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David Kay Press Conference

Aired October 2, 2003 - 17:10   ET


MILES O'BRIEN, CNN ANCHOR: We're going to go right now to Washington. Apparently the testimony by David Kay, the weapons of mass destruction inspector, is complete. And we are hearing now from Senator Pat Roberts, the chairman of the Senate Select Committee on Intelligence. And let's listen.

SEN. PAT ROBERTS (R), KANSAS: ...will be making a statement. I will follow with a statement, along with Senator Rockefeller. And we have invited Chairman Goss from the House side to make a statement and that we embargo this until 5:00 or there was an embargo on Dr. Kay's statement until 5:00.

With that, let me introduce Dr. Kay.

DAVID KAY, FMR. U.N. WEAPONS INSPECTOR: Thank you very much, Senator Roberts and Senator Rockefeller.

I have only a few short comments to make. As you know, I'm here today to deliver the interim progress report of the Iraqi Survey Group. It's interim, it's a snapshot in time, it's an ongoing investigation. We've been at work only three months. There's a lot more to do.

At this point we have found substantial evidence of an intent of senior-level Iraqi officials, including Saddam, to continue production at some future point in time of weapons of mass destruction.

We have not found yet -- and I'm sure you know this, otherwise you would know it earlier -- we have not found at this point actual weapons. It does not mean we've concluded there are no actual weapons. It means at this point in time -- and it's a huge country with a lot to do -- that we have not yet found weapons.

If I can speak of what we have found, in addition to intent, we have found a large body of continuing activities and equipment that were not declared to the U.N. inspectors when they returned in November of last year. This includes substantial equipment and activities in the chemical and biological area, a much more substantial activity in the missile area. The Iraqis were engaged in a very full-scale program that would have extended their delivery systems out beyond 1,000 kilometers. That is enough to reach Ankara, Cairo, Abu Dhabi, Riyadh. And these were both ballistic missiles and land-attack cruise missiles, the refit Chinese silkworm. The report lays out for the committee and for others considerable detail about what this is. And I will just conclude by saying, believe me, we're working as hard as we can, we know the importance that is attached to this work, but we have a lot more work to do before we can conclude that we're at the end of the road, as opposed to still at the beginning.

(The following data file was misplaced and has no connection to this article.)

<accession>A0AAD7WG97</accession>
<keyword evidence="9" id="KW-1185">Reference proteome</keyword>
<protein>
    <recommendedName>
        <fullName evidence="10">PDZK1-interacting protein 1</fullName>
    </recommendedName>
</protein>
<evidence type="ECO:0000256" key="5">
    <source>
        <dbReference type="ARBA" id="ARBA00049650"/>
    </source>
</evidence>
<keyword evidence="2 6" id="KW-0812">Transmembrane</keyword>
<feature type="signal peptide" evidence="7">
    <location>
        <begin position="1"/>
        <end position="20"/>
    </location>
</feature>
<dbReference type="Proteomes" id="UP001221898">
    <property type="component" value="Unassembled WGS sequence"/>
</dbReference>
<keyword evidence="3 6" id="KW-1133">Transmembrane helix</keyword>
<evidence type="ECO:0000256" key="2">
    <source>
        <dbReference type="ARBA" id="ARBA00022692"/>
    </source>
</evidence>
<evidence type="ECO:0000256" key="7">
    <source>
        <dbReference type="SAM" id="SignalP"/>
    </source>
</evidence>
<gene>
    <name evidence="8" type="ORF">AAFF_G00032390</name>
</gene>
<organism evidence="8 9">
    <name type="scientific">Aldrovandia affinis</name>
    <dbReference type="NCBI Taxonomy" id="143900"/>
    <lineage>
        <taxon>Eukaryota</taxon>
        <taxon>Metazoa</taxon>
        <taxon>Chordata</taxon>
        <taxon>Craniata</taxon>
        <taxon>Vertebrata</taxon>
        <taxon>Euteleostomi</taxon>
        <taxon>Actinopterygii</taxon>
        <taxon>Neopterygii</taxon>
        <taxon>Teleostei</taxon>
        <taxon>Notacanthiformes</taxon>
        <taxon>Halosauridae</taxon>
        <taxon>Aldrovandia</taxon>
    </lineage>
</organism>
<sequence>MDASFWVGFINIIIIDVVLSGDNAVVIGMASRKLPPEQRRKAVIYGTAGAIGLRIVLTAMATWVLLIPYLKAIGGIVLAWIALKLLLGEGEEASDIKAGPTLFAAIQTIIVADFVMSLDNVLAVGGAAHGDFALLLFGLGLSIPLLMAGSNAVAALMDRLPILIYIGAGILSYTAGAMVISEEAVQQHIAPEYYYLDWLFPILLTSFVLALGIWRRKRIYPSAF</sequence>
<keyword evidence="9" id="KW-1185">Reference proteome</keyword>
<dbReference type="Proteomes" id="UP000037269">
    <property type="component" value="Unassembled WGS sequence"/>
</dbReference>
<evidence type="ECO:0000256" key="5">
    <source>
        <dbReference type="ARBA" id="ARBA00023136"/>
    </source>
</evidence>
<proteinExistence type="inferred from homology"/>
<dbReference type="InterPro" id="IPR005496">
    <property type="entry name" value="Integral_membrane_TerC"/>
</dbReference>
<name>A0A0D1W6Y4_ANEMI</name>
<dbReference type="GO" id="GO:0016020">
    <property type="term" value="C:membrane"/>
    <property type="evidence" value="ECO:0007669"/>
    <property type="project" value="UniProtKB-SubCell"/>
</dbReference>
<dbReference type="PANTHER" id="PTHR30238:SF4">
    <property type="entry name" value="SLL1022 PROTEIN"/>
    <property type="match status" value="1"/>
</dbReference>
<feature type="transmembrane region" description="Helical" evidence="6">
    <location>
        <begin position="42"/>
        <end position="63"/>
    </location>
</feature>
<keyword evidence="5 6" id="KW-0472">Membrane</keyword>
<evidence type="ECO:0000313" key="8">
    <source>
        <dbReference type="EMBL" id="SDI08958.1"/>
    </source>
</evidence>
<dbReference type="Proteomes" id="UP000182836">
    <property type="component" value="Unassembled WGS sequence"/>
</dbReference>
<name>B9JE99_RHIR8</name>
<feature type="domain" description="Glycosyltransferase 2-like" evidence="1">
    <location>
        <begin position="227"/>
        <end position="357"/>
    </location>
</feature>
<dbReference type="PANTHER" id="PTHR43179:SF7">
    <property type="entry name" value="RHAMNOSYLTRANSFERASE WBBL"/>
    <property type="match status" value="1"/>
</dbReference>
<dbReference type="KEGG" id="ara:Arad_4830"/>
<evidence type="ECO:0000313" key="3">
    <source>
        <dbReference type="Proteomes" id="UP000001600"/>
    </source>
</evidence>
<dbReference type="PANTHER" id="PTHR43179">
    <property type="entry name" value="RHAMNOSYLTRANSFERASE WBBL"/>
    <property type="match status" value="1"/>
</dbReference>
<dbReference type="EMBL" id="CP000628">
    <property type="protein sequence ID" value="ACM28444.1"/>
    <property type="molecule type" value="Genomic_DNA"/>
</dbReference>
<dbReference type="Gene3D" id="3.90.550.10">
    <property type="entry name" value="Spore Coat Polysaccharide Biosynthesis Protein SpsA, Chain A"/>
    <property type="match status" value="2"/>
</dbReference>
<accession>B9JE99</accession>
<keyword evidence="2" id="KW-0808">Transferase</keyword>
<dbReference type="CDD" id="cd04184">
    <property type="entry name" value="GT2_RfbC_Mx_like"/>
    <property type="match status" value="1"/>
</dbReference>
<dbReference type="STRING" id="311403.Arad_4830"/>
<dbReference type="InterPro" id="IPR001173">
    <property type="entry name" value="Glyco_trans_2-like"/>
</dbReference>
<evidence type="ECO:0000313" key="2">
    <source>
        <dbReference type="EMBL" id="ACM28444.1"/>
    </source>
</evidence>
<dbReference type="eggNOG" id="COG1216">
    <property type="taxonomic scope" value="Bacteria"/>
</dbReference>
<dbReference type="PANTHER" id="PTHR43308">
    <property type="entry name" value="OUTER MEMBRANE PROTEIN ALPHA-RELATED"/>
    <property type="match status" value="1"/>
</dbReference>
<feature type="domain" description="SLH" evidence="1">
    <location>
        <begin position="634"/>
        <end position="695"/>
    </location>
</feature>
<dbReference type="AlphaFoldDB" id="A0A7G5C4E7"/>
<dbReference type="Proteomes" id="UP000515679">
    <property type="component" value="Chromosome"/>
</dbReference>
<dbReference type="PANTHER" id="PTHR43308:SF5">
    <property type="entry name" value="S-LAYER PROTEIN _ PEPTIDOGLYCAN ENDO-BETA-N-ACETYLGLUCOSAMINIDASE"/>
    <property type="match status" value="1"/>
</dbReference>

QUESTION: How much more time will you devote to that?

KAY: My guess is -- and everyone asks this question. I keep saying, I know it's a question my mother would have told me not to answer because I'm going to live with it. But the answer is, I believe in six to nine months we will be at the stage where we can draw a line and say -- there probably will be more to find.

Believe me, if I wanted to go into business, I would go into the metal detection business in Iraq. I think for 100 years they will be digging up the relics of Saddam's empire that is buried over the country.

We won't have found everything. We will know the program and be able to report, "This is what they had, this was their intention."

QUESTION: From six to nine months, you think you can draw a line that says, "We should stop the search now, we should scale it down," or what?

KAY: I think we can say at this point in time we know most of what we're going to know about the program.

There still will be things to discover. I'm not sure -- we can go on for 25 years and I think we'd still discover some stuff.

QUESTION: Dr. Kay, why does the amount of money this job is going to cost -- why is that secret when earlier budget requests have put in in the open the amount of money...

KAY: Beats me. You're talking to a guy who lives in the field and I don't do budgets or windows.